A Rare Look To The Life of Iconic Singer
This year on January, I had the chance to visit the exhibition “İşte Benim Zekim Müren” (Here I am, Zeki Muren) which was held in the Yapı Kredi Cultural Center. I luckily had my camera with me, so I took a couple of photos some of which I share in this post. I was already amazed by this legendary singer’s voice, kindness and neat diction (as well as the rest of the country, he was called the sun of art) but this profound visualization of his life deepened my adoration for him.
I remember that Halil Karaduman, who was the world’s leading “kanuni”, mentioned him as one of the smartest people he ever met in an interview I made with him. He said, “İsmi gibi zeki bir insandı,” i.e., he was smart as the meaning of his name suggests. (Zeki means smart in English). If you are interested you can read the whole interview here.
The exhibition was entitled after one of his biggest hits from the 1980s, “İşte Benim Zekim Müren” (That’s Me, Zeki Müren) Lyrics itself tell a lot about the marked he left in the hearts of millions:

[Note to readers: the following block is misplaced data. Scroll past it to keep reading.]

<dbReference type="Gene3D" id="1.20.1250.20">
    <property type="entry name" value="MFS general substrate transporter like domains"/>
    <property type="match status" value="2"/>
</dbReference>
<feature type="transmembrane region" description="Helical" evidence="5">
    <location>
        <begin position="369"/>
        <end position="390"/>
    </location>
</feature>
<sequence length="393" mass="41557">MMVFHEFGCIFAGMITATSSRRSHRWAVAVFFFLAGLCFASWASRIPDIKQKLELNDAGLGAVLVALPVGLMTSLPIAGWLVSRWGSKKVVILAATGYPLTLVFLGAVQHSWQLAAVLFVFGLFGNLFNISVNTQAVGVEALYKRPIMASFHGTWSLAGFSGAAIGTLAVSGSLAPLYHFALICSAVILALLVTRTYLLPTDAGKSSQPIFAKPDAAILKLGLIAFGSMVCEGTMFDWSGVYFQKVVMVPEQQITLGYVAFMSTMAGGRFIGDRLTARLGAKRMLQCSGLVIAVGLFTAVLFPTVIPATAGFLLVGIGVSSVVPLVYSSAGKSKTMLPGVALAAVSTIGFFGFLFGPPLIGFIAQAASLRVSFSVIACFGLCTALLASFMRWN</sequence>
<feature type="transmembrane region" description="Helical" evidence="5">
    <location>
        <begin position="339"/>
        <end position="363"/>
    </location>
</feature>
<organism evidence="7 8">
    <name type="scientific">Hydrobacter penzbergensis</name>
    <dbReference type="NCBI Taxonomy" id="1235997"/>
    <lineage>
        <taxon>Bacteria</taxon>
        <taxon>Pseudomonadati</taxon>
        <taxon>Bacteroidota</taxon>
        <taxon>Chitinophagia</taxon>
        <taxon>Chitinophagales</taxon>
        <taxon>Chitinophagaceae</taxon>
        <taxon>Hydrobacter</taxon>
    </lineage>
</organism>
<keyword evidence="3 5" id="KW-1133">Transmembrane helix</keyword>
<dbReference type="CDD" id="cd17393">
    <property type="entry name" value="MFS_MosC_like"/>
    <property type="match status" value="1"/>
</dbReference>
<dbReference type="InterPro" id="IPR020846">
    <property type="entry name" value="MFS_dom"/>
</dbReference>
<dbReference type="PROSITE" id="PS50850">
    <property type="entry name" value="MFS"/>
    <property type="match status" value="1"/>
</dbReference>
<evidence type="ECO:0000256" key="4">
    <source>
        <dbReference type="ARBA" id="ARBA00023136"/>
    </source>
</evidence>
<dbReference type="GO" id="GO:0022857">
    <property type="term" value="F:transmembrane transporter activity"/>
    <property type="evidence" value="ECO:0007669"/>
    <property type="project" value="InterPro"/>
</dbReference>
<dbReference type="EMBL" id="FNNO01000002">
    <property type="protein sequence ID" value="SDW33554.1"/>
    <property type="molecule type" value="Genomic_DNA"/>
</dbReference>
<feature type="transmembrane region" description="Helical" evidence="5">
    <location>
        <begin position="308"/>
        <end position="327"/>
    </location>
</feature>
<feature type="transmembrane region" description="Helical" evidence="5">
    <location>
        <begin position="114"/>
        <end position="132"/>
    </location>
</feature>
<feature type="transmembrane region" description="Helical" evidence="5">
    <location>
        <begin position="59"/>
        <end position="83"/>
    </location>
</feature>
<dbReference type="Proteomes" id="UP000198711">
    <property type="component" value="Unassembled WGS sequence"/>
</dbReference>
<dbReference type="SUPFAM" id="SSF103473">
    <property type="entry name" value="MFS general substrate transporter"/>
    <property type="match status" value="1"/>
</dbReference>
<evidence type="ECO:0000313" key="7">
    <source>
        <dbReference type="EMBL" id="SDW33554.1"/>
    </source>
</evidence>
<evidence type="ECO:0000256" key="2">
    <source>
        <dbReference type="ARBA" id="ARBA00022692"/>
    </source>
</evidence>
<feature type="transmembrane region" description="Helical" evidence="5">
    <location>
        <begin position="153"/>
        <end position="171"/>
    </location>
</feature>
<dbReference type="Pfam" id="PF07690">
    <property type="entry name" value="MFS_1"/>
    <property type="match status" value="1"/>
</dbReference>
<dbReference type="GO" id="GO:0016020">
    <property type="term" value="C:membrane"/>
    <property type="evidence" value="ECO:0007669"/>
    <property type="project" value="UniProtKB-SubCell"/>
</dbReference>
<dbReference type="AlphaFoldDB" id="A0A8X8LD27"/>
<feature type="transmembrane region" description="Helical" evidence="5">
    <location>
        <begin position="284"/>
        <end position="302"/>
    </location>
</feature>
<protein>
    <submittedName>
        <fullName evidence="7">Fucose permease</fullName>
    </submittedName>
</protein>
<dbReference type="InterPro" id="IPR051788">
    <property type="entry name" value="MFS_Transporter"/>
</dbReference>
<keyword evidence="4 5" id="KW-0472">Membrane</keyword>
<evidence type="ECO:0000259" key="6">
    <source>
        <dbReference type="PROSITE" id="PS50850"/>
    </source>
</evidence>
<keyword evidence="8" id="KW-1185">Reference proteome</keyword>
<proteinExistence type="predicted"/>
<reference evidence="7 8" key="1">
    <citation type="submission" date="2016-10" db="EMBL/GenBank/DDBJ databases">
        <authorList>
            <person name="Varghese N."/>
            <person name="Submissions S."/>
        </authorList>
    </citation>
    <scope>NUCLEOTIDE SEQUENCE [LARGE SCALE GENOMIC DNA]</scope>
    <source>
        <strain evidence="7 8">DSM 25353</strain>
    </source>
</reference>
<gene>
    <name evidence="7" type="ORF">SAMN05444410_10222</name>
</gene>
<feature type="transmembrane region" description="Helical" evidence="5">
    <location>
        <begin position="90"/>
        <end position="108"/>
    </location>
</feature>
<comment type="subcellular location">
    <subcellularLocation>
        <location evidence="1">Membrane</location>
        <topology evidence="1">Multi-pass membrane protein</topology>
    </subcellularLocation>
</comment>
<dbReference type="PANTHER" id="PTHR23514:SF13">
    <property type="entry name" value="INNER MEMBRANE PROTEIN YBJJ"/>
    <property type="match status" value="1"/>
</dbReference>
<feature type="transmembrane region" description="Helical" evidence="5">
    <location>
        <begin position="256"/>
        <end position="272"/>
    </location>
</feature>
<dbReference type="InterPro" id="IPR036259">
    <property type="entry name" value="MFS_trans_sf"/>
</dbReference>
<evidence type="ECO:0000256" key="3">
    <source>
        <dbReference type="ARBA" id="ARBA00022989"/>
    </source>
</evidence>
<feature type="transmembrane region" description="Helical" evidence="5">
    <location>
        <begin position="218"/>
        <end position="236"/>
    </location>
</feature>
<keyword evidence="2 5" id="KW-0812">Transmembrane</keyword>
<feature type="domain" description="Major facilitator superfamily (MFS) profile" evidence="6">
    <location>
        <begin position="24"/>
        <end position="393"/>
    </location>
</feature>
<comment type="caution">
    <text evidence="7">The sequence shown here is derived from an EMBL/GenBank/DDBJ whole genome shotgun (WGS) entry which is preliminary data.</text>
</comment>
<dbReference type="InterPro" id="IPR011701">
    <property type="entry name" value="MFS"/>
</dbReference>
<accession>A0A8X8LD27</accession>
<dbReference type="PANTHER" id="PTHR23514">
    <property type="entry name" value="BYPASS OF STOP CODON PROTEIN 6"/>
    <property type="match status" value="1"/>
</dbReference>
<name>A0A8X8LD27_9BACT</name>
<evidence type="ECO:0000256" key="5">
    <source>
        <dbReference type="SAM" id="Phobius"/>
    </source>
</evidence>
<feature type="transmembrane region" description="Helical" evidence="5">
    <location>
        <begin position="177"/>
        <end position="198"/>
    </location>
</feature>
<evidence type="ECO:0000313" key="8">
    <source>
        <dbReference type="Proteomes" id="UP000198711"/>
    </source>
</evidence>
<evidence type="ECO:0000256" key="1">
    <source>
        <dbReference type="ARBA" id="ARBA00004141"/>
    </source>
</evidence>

The one who spreads emotions/feelings to songs
the one who faces/survives skein
the one who enters in suffering heart
That is me, Zeki Müren
His voice instantly grabs your attention as you walk into the exhibition hall. Muren seems to keep everything since his early childhood. The walls of the exhibition hall are full of hundreds of pictures of Zeki Müren bearing the traces of his life from childhood to the stage years, from world travel days to his day-to-day life. Letters he wrote and received, notes that he took, his telephone books, agendas, diaries, drawings, paintings, personal belongings, poems, his compositions, film posters were featured in the exhibition. Past continues to live in the present as you walk through these belongings to the accompaniment of unforgettable songs of him playing in the background
There was also a special section featuring costumes and accessories worn by the singer. The artist himself designed most of these shiny and garish costumes. He was the first man ever to wear a miniskirt on a stage, ground breaking for that period of time.
Born in 1931, Müren’s extraordinary life was ended at the age of 64 on September 24, 1996 while he was on air during a live TV show. He was a pioneer in Turkish classical music and a national treasure that was loved very much. The fact that the exhibition was flooded with visitors shows that he is also missed very much.
For those who want to dig in a little bit more and get a more comprehensive look, I recommend the Bant Mag’s interview made with Derya Bengi, exhibition’s curator and Murat Meriç, expert on Turkish Pop Music.